House panel OKs funding to build Cape courthouse

Friday, June 28, 2002

Cape Girardeau's new federal courthouse project could move from the drawing board to construction next year and be completed by February 2006 at the latest, federal officials said Thursday.

A House subcommittee late Wednesday night approved spending $49.3 million for construction of a 150,000-square-foot courthouse on a four-acre site at Independence and Frederick streets, west of the Cape Girardeau City Hall.

U.S. Rep. Jo Ann Emerson, R-Cape Girardeau, said the subcommittee's action means funding for the project likely will be in the budget for fiscal 2003, which begins Oct. 1.

Construction dollars for the project weren't included in President Bush's proposed budget.

The project had been scheduled for construction funding in fiscal 2004.

"I am excited about the courthouse," Emerson said. "We were successful in getting this moved up a year."

Final House action is still months away, and the Senate has yet to consider the funding matter.

But Emerson said she expects funding for the project will win Senate approval, too.

If funding is put in the fiscal 2003 budget, a design-construction contract could be awarded in December and site work could start in April, officials said.

Congress in recent years has appropriated $6 million to buy the land and design the building, which will house federal judges' offices, courtrooms and offices for federal prosecutors, public defenders and U.S. law enforcement agencies. Federal court proceedings currently are held in the Federal Building on Broadway, which has little courtroom space and is crowded with non-judicial government offices, including Emerson's Cape Girardeau office.

The latest action by the Treasury, Postal Service and Government Subcommittee is good news for a project that's been in the planning stages for a decade and was derailed for a time by a Chicago architect's poor design.

Design-build process

The General Services Administration, the federal agency charged with building and maintaining government buildings, plans to use a design-build process to speed up the project.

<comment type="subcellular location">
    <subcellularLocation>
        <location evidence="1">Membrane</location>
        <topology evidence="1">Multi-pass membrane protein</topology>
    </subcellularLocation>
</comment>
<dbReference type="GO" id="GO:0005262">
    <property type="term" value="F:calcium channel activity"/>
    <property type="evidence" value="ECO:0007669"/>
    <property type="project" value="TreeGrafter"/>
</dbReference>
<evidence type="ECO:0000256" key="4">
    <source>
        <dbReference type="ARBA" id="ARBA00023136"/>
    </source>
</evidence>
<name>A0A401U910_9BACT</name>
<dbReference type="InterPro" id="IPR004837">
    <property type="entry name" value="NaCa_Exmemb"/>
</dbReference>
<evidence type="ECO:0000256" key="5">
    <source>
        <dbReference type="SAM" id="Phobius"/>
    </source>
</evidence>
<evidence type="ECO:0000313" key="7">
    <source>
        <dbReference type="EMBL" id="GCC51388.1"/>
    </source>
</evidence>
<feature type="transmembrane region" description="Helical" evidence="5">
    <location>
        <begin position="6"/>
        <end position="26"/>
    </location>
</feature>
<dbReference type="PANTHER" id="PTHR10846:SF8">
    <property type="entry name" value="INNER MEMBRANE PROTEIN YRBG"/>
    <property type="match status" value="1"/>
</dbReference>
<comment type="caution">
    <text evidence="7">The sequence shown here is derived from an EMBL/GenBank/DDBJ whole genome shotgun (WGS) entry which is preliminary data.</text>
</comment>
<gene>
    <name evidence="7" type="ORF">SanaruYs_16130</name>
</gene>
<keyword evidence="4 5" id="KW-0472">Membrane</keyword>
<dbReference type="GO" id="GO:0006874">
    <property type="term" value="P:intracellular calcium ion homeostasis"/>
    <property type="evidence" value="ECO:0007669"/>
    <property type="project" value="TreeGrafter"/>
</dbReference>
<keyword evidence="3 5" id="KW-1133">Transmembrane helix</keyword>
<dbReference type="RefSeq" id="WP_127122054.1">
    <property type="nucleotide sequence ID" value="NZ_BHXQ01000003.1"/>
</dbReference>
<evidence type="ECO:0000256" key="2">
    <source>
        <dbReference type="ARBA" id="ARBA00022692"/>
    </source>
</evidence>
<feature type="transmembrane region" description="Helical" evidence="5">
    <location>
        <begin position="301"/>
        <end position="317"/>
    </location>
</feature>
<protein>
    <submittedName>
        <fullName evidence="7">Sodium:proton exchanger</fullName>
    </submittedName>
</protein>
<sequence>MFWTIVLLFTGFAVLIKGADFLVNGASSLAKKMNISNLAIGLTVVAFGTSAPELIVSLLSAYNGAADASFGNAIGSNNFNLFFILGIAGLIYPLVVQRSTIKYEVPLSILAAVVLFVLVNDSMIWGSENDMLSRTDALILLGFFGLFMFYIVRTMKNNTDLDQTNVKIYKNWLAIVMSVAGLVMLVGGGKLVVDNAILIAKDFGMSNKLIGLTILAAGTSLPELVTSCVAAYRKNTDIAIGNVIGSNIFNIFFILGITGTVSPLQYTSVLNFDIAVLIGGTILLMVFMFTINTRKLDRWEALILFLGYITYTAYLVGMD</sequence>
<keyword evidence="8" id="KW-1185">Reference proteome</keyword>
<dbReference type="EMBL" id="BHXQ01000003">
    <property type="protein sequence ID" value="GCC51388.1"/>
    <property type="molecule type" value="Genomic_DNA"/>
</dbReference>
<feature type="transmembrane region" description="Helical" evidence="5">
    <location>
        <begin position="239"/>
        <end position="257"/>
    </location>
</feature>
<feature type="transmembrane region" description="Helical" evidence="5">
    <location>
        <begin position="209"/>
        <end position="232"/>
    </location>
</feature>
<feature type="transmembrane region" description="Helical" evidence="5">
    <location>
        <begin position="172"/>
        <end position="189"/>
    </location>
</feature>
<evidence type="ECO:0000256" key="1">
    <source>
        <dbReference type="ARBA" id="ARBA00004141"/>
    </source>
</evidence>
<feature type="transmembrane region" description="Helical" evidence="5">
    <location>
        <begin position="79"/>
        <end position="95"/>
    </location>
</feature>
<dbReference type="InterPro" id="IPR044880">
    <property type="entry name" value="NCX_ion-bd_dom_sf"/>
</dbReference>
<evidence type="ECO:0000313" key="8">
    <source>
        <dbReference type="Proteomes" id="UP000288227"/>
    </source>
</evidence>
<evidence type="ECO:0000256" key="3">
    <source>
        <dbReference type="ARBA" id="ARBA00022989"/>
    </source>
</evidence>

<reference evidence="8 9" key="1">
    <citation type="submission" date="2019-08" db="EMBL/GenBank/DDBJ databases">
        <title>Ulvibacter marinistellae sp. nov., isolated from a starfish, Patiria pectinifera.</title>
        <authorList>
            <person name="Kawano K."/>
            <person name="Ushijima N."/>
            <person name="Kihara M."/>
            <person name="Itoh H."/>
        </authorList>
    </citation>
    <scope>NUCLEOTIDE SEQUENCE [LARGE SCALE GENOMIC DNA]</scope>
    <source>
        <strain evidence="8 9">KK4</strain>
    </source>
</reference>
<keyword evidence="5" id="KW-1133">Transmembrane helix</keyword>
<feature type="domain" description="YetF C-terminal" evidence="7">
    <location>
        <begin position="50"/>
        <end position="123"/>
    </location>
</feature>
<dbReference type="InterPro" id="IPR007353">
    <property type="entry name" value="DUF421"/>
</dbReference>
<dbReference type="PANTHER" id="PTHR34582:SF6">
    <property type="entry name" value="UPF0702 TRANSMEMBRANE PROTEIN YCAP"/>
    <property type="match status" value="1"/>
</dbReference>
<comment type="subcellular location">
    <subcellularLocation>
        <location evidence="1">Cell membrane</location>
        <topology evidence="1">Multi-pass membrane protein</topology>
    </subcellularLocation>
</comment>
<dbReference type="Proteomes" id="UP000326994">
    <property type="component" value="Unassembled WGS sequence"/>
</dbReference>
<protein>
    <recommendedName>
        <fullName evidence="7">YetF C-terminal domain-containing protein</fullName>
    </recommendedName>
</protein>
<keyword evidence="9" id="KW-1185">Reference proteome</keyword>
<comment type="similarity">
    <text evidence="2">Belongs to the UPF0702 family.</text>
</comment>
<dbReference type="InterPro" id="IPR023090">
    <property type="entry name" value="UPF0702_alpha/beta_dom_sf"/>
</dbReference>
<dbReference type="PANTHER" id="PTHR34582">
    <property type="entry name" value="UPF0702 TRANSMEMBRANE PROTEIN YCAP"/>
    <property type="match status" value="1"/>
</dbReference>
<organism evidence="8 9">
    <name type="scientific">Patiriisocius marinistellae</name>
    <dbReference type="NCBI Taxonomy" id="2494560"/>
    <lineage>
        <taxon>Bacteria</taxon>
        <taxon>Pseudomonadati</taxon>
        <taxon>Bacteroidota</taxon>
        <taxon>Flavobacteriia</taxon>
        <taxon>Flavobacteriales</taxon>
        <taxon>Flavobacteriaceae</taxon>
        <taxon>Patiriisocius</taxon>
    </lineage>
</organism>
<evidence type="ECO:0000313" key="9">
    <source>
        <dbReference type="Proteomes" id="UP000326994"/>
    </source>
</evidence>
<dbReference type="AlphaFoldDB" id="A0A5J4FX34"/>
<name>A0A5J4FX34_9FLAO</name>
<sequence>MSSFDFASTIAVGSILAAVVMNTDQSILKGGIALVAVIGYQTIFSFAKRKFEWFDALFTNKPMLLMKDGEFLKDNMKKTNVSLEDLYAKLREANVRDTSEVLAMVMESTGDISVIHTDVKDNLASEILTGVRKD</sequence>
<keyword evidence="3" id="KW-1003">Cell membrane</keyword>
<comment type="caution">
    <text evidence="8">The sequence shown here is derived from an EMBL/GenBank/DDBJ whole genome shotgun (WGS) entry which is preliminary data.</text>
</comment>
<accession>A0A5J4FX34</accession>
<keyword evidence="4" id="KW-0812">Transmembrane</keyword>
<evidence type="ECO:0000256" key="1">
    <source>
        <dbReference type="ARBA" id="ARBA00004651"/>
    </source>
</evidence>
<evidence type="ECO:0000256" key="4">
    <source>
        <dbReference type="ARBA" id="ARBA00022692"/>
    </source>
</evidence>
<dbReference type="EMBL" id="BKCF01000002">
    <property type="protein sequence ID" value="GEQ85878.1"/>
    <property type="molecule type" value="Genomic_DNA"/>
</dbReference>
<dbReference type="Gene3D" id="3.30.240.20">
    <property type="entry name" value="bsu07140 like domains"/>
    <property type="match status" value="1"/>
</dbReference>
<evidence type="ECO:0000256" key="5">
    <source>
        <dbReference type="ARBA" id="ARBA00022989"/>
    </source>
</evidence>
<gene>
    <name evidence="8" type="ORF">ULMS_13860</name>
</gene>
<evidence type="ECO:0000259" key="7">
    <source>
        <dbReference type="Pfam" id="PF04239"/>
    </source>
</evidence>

The government will award a single contract to an architect and contractor that will work together as a team throughout the entire project.

"The nice thing about design-build is that you can start construction work before you finish the design," said Buster Rosser, assistant regional administrator for the GSA in Kansas City, Mo.

Emerson supports the design-build method.

The GSA embraced the idea after discarding the work of a Chicago architectural firm that drew up building plans that angered Emerson.

The federal government paid the firm nearly $500,000 before canceling the contract.

No air conditioning

Emerson last year objected to the design work of Ross, Barney and Jankowski. The firm had proposed a new courthouse with an atrium and skylight that would have been left open in the summer.

The atrium wouldn't have been air conditioned. Emerson shot down the idea, saying she wouldn't vote to spend money to build a federal courthouse without air conditioning. Since canceling the architectural contract, the GSA has looked at hiring design-build firms.

The GSA has narrowed the choice to three teams of contractors and architects. Those firms will participate in a "design competition" with the winner getting the contract for the project.

The three contractor-architect groups each will be paid a $75,000 stipend to draw up preliminary plans for the building as part of the competition, Rosser said.

The three groups are Clayco Construction and Cannon Architects of St. Louis, contractor J.E. Dunn of Kansas City and the Boston architectural firm of Kullman, McKinnel and Wood, and contractor PCL of Denver and the Fentress architectural firm of Denver.

Emerson said the new courthouse won't be outlandish.

"This will be a courthouse that fits into the architecture of the city of Cape Girardeau or we will not approve it," she said. "It will not look like a Taj Mahal."

Rosser said construction should be completed any time between June 2005 and February 2006.

The GSA has awarded a $470,000 contract to Pangea Group of St. Charles, Mo., to raze a few small, vacant buildings on the site. That work should get under way this summer, he said.

The federal government also is spending nearly $1 million to relocate an AmerenUE substation near city hall to a site a few blocks away on the northwest corner of Ellis and Independence. That work should be completed by late this year, said Doug Groesbeck, AmerenUE district manager.

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